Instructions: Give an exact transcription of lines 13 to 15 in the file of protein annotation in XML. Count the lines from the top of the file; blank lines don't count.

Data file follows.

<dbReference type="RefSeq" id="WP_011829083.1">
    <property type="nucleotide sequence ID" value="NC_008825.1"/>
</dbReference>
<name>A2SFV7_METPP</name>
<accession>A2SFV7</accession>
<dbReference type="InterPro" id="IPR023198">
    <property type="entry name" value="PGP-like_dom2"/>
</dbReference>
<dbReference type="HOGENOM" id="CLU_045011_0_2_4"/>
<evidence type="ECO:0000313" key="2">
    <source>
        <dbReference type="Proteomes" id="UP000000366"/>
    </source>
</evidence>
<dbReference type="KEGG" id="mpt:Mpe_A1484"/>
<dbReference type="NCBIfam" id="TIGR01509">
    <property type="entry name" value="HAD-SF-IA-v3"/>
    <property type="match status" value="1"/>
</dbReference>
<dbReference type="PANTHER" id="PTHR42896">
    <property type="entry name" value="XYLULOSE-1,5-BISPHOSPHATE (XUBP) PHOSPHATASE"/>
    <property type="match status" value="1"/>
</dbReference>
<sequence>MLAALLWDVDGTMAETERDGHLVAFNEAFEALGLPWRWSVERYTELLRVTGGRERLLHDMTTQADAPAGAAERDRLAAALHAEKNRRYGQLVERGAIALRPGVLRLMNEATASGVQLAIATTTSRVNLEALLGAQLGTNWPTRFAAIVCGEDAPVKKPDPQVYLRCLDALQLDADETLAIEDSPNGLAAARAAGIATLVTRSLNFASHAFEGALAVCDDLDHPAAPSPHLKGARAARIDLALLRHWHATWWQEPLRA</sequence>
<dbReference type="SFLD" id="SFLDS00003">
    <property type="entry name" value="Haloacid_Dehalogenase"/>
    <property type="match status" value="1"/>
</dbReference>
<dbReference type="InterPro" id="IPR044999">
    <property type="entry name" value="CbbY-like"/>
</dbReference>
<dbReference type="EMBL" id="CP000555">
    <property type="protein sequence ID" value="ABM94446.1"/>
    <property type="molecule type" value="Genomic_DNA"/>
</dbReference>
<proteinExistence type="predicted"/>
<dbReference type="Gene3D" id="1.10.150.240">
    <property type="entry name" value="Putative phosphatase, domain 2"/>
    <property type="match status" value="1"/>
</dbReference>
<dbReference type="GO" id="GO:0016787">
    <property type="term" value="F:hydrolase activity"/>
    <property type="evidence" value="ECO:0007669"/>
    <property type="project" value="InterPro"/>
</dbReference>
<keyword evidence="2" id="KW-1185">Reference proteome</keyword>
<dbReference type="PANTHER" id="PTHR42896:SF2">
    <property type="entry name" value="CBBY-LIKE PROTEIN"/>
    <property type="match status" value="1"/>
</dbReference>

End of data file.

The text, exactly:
    </source>
</evidence>
<dbReference type="KEGG" id="mpt:Mpe_A1484"/>